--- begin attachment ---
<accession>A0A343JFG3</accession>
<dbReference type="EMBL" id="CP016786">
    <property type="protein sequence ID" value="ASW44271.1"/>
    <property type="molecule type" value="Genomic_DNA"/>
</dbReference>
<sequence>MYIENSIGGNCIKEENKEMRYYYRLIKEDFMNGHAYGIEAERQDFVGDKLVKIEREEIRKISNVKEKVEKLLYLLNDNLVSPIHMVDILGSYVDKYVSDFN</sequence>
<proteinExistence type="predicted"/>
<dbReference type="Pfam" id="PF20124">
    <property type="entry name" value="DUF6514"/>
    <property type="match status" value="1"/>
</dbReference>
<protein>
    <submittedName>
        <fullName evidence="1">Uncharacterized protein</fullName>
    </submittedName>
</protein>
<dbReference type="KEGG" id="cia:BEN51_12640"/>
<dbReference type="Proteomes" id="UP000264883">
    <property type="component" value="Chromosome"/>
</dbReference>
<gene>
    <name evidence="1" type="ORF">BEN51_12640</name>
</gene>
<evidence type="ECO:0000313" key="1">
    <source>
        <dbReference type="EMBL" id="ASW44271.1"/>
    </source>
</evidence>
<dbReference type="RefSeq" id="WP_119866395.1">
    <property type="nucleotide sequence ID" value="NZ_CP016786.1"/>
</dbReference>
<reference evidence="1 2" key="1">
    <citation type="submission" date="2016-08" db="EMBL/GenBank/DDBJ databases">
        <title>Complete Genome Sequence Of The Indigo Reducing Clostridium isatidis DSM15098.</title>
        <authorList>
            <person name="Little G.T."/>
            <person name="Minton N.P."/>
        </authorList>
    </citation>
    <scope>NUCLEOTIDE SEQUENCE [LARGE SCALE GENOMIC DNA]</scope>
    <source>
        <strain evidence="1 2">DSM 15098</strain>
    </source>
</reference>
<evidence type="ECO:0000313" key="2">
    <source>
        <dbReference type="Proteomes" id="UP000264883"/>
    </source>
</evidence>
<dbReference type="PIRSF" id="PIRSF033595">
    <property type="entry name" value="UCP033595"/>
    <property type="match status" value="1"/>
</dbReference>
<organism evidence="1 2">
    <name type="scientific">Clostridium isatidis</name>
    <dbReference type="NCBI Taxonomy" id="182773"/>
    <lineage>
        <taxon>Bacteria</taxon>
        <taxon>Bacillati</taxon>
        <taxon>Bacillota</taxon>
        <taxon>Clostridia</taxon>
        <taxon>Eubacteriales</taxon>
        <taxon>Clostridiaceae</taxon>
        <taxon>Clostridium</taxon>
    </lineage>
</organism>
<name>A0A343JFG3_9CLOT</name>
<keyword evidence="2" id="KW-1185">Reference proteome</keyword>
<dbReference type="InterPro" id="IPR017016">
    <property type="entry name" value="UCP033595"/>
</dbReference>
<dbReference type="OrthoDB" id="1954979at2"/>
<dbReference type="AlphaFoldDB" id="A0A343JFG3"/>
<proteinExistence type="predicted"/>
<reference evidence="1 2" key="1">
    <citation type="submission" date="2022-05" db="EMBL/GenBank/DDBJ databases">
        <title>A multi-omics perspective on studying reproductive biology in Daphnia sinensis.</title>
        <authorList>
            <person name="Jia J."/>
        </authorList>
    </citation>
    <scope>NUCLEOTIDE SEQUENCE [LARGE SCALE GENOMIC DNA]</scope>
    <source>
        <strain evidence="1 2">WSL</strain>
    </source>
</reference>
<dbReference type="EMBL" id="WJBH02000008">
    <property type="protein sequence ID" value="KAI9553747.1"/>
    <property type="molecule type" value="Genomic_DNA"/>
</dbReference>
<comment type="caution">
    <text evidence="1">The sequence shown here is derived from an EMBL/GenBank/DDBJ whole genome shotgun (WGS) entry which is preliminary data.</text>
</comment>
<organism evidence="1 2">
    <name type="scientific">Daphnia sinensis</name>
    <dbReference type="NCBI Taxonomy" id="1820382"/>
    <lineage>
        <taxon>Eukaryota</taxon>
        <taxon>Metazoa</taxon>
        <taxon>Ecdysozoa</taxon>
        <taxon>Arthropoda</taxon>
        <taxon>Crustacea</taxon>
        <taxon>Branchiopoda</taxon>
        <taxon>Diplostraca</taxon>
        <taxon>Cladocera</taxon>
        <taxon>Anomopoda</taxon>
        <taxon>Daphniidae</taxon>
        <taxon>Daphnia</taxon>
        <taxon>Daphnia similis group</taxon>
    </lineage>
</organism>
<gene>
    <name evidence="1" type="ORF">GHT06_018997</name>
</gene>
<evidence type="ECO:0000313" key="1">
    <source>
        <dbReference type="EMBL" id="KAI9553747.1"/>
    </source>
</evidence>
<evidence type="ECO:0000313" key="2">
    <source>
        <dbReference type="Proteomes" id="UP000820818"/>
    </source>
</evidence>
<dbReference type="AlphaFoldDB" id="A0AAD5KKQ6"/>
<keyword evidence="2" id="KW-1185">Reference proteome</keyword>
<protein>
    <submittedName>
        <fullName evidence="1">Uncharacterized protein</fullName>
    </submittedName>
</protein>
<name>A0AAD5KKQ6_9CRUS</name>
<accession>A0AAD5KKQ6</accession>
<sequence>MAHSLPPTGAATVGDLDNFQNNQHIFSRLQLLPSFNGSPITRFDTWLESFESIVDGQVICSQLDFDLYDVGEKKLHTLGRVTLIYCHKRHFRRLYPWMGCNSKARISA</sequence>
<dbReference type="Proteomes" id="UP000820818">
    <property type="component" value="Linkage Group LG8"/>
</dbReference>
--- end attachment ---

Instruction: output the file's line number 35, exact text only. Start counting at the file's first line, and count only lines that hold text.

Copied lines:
        <authorList>